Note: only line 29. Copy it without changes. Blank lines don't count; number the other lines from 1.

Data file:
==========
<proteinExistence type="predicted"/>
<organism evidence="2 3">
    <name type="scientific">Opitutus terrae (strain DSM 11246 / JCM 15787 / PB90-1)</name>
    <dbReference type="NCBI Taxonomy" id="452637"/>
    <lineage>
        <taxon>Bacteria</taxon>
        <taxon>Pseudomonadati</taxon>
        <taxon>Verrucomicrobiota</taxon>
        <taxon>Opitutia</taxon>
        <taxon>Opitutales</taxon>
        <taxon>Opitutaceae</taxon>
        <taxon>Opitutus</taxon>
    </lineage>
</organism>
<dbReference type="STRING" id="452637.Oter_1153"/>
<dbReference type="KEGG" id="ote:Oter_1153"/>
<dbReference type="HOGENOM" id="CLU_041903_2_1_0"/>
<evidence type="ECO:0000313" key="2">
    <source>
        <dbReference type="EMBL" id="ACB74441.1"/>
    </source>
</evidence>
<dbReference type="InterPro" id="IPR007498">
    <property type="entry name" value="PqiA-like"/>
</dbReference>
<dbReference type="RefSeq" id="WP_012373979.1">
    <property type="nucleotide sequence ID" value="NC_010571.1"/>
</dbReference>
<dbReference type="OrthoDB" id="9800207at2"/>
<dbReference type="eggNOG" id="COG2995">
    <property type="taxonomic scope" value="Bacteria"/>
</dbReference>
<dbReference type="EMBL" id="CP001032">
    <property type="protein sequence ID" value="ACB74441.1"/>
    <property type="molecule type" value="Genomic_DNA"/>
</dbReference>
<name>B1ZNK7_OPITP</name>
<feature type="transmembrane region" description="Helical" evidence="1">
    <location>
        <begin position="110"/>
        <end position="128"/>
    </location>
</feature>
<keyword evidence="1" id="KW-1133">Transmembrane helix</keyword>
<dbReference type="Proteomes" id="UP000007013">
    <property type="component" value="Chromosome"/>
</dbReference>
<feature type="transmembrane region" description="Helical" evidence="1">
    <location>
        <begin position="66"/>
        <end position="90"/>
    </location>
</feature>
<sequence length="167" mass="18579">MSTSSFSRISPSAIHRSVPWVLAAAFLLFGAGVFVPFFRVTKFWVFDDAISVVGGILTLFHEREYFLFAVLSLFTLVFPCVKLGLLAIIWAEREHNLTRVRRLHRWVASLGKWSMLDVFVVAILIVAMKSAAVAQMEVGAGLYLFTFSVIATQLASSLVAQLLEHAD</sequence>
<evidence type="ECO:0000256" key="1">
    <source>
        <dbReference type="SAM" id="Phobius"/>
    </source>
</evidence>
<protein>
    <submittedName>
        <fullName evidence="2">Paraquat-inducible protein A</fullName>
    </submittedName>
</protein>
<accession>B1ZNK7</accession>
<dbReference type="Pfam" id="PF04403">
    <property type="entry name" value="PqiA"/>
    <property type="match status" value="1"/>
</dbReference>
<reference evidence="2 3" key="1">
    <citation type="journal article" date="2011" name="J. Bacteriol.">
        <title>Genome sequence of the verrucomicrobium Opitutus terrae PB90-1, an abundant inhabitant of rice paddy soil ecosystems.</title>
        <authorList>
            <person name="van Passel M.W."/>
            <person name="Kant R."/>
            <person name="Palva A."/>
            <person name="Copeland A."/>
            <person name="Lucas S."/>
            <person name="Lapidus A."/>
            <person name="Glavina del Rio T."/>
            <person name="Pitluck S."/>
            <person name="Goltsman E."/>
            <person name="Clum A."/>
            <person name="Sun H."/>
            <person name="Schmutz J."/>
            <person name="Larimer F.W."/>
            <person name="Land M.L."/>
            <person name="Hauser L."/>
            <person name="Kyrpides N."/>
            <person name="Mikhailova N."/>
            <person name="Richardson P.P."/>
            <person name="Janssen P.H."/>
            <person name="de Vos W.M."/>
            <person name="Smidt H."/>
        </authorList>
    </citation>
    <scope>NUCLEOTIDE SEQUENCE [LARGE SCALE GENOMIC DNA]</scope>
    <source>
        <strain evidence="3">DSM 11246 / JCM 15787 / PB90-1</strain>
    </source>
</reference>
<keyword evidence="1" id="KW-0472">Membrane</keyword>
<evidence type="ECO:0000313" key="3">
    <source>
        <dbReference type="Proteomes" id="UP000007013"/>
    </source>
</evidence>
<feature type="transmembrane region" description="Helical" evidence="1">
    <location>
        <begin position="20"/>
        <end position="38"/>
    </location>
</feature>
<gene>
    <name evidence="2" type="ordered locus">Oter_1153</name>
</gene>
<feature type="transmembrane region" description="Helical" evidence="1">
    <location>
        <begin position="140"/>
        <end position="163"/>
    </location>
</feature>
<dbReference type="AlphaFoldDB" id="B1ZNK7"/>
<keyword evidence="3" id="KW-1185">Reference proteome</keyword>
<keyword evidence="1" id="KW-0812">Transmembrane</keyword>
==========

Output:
<dbReference type="OrthoDB" id="9800207at2"/>